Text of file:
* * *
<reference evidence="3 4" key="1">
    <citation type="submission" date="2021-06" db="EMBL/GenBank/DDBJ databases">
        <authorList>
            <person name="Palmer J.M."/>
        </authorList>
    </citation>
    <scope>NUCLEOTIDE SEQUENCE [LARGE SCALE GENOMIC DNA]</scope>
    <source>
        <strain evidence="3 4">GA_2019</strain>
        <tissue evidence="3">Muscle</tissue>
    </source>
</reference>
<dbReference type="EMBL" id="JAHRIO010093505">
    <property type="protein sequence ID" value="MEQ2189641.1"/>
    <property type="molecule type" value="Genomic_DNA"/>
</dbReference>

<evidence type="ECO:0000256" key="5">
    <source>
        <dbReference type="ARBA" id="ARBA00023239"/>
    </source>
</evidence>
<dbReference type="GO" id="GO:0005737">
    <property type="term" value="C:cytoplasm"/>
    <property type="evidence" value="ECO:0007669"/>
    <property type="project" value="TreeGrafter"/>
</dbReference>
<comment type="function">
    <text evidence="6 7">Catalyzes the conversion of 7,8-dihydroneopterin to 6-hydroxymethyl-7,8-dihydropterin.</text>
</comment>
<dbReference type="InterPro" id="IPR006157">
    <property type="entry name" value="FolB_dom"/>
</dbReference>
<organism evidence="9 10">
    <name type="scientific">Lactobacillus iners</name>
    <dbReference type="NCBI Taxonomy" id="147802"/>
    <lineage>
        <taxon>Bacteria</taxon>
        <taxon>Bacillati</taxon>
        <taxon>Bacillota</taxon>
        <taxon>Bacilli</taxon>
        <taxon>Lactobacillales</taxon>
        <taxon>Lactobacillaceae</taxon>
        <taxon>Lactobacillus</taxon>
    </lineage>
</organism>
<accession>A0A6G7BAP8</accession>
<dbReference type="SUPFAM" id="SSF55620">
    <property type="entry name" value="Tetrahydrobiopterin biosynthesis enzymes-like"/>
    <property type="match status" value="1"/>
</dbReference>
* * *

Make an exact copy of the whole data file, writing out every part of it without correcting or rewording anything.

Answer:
<reference evidence="3 4" key="1">
    <citation type="submission" date="2021-06" db="EMBL/GenBank/DDBJ databases">
        <authorList>
            <person name="Palmer J.M."/>
        </authorList>
    </citation>
    <scope>NUCLEOTIDE SEQUENCE [LARGE SCALE GENOMIC DNA]</scope>
    <source>
        <strain evidence="3 4">GA_2019</strain>
        <tissue evidence="3">Muscle</tissue>
    </source>
</reference>
<dbReference type="EMBL" id="JAHRIO010093505">
    <property type="protein sequence ID" value="MEQ2189641.1"/>
    <property type="molecule type" value="Genomic_DNA"/>
</dbReference>

<evidence type="ECO:0000256" key="5">
    <source>
        <dbReference type="ARBA" id="ARBA00023239"/>
    </source>
</evidence>
<dbReference type="GO" id="GO:0005737">
    <property type="term" value="C:cytoplasm"/>
    <property type="evidence" value="ECO:0007669"/>
    <property type="project" value="TreeGrafter"/>
</dbReference>
<comment type="function">
    <text evidence="6 7">Catalyzes the conversion of 7,8-dihydroneopterin to 6-hydroxymethyl-7,8-dihydropterin.</text>
</comment>
<dbReference type="InterPro" id="IPR006157">
    <property type="entry name" value="FolB_dom"/>
</dbReference>
<organism evidence="9 10">
    <name type="scientific">Lactobacillus iners</name>
    <dbReference type="NCBI Taxonomy" id="147802"/>
    <lineage>
        <taxon>Bacteria</taxon>
        <taxon>Bacillati</taxon>
        <taxon>Bacillota</taxon>
        <taxon>Bacilli</taxon>
        <taxon>Lactobacillales</taxon>
        <taxon>Lactobacillaceae</taxon>
        <taxon>Lactobacillus</taxon>
    </lineage>
</organism>
<accession>A0A6G7BAP8</accession>
<dbReference type="SUPFAM" id="SSF55620">
    <property type="entry name" value="Tetrahydrobiopterin biosynthesis enzymes-like"/>
    <property type="match status" value="1"/>
</dbReference>